Title

Essays on the accumulation and transfer of wealth at older ages

Date of Award

1997

Degree Type

Dissertation

Degree Name

Doctor of Philosophy (PhD)

Department

Economics

Advisor(s)

Richard V. Burkhauser

Keywords

aging, parental transfers, cash transfers, coresidence, bequests

Subject Categories

Economics | Labor Economics

Abstract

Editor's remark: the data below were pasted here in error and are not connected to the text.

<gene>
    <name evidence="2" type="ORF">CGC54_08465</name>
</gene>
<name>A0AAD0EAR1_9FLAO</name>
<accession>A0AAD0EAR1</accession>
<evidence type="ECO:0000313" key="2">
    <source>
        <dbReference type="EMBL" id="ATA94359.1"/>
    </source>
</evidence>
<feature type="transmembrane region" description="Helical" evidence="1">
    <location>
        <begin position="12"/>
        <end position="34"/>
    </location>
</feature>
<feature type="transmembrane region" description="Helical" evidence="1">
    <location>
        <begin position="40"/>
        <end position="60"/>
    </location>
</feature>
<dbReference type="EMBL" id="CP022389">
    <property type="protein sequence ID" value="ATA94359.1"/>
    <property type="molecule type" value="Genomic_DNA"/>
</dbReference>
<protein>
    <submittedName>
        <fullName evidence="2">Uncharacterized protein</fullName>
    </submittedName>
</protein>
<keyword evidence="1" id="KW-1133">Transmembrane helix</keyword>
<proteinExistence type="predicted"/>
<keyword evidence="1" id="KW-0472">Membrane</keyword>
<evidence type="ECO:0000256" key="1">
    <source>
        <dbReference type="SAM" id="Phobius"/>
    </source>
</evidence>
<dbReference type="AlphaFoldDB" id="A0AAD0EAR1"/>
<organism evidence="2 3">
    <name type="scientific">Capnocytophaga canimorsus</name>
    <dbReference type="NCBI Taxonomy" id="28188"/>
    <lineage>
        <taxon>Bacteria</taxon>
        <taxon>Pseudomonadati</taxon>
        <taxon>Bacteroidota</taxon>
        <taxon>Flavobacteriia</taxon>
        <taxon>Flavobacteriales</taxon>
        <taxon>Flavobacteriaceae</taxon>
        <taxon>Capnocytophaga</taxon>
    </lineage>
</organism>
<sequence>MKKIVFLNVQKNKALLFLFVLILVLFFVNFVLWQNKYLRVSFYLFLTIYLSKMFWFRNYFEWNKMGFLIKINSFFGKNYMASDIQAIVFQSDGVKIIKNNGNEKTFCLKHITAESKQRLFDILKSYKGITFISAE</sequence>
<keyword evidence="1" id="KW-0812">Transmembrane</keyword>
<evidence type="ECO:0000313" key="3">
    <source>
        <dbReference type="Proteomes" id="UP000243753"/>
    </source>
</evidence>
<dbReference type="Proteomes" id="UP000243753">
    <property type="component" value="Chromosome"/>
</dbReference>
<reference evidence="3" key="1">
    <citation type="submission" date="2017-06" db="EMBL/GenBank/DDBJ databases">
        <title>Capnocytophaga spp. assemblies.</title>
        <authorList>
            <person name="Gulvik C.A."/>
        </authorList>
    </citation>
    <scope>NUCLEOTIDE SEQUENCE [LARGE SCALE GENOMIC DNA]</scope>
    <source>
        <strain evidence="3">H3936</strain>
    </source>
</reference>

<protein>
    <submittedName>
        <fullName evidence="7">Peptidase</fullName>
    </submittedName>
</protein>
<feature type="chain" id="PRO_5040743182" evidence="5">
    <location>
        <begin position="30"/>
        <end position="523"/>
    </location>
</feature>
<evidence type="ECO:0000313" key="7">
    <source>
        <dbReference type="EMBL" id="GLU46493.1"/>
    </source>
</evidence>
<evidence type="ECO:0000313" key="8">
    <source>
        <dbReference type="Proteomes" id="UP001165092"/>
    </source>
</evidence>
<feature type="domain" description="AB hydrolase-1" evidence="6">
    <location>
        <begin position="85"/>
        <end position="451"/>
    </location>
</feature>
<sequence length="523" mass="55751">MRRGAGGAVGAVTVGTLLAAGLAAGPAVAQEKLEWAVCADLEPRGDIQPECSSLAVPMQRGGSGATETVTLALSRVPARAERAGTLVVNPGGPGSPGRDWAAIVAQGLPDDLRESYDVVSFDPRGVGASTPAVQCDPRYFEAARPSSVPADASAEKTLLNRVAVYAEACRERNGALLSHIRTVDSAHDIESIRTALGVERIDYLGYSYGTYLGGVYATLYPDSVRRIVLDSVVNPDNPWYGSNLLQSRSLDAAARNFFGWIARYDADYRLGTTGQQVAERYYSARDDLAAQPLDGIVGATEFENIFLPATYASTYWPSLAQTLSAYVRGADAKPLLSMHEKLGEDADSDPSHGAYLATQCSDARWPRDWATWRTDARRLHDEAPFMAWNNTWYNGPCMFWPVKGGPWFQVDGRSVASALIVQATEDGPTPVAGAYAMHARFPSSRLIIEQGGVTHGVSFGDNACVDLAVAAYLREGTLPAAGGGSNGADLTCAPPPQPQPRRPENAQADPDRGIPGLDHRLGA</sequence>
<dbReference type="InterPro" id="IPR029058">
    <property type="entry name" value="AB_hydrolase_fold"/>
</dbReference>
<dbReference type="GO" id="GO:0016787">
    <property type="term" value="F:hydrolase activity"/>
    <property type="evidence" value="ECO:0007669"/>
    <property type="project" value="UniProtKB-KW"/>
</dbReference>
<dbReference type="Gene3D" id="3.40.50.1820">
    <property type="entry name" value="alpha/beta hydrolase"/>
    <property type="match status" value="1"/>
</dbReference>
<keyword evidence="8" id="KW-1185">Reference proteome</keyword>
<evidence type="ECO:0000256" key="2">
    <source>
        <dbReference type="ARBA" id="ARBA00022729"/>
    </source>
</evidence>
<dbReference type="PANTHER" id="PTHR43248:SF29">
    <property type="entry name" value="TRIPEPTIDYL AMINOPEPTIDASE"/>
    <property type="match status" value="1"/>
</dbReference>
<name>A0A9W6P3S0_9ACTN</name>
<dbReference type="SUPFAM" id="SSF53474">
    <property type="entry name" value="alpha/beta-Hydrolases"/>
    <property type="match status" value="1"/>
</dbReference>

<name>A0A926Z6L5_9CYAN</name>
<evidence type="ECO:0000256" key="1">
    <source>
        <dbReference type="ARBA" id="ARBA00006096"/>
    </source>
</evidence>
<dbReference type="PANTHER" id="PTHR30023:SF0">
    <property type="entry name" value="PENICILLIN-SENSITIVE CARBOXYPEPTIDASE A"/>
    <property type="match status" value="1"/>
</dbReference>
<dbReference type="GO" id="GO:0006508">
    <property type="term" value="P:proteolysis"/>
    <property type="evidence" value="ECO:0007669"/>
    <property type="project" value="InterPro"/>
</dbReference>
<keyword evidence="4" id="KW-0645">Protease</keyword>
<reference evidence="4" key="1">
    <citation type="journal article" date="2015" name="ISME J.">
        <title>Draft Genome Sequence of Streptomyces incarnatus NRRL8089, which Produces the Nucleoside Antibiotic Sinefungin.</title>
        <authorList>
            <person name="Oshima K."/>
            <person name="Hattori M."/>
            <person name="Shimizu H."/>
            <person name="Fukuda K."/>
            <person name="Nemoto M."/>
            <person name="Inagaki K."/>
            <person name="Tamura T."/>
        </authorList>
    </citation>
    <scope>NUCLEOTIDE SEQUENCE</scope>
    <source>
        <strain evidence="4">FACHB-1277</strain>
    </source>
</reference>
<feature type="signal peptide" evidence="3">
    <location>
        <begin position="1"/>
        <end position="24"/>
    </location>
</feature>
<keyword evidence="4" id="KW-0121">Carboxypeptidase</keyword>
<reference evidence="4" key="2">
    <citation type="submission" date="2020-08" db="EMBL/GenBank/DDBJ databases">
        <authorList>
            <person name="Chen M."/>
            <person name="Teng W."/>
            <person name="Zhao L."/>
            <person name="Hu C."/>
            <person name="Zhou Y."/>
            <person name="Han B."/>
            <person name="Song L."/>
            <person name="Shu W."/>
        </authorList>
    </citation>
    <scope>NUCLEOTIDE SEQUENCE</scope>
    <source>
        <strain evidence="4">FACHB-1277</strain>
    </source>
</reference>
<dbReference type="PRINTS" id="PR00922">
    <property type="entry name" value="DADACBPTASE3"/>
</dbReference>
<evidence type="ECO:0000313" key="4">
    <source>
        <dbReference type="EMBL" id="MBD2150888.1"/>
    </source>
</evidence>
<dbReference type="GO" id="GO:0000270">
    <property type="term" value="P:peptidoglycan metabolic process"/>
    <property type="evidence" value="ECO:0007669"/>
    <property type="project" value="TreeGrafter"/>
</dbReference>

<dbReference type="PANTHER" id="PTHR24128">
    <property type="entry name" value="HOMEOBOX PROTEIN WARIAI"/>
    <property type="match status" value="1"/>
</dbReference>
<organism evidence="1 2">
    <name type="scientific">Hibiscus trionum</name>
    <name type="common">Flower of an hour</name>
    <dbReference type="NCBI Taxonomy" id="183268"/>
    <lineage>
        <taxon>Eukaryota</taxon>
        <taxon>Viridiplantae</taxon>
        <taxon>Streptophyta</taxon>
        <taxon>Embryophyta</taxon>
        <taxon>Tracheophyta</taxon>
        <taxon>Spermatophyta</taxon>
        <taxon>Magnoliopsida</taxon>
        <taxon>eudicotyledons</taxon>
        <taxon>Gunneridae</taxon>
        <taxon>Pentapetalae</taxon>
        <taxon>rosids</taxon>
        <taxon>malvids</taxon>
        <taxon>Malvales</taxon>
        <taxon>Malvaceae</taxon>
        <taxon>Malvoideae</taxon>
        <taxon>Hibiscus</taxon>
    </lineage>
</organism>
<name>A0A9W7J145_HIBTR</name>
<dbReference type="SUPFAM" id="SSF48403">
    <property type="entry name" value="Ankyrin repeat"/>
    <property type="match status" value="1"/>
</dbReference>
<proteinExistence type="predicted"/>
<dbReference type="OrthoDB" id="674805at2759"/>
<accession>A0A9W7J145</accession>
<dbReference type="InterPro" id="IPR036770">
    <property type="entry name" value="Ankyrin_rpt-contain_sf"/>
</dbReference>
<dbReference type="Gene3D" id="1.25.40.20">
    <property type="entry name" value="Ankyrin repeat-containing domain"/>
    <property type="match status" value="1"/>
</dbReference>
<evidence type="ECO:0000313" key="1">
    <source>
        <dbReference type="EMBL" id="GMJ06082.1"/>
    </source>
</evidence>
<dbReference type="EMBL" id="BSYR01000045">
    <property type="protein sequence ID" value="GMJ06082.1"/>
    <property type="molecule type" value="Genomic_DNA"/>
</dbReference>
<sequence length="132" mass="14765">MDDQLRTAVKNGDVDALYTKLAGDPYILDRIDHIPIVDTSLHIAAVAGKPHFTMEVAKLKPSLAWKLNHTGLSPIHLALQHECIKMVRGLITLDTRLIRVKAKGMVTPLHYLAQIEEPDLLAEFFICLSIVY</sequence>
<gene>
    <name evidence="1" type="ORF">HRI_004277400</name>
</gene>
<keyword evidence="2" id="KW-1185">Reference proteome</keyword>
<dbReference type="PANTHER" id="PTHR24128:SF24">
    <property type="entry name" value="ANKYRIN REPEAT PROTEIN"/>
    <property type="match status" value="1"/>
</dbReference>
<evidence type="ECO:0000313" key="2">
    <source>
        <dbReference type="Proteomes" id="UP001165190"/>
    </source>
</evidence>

This dissertation on the economics of aging uses new data sources to examine the accumulation and transfer of assets by older persons. In Essay 1, I examine the well-being of those first-eligible for early Social Security benefits at age 62. I use the first two waves of the Health and Retirement Study to measure the well-being of individuals in the years just before and just after they are first eligible to receive early Social Security benefits. I find that the well-being of takers and postponers are quite similar. The results hold up when the sample is disaggregated by race, but the overall initial level of well-being for blacks and Latinos is low relative to white respondents. Further, I find health is a better gauge of economic well-being than is taking early Social Security benefits. In Essay 2, I examine parental transfers to children using data from the Assets and Health Dynamics of the Oldest Old Survey. Previous research has focused separately on either cash transfers, coresidence, or bequests. I combine these three sources of transfers as well as deeds to property, life insurance policies, and trust funds to analyze how such transfers are distributed to children with respect to their incomes. I use estimation techniques which estimate the pattern of transfers both within and across families. The findings suggest parents target inter vivos transfers to their relatively poorer children, while transfers made at death tend to be made to all children without regard for income differences among children. In Essay 3, I relax the assumption of independence among transfer equations from chapter two. I use a two-stage technique that accounts for the relationships among transfer types. The results suggest that there are several significant positive correlations between transfers. Failure to account for these relationships when analyzing the distribution of parental resources understates transfer probabilities. Further, I find that children who are poor relative to their siblings have the highest probability of receiving all combinations of transfers, implying that resource transfers reduce within-family income inequality.

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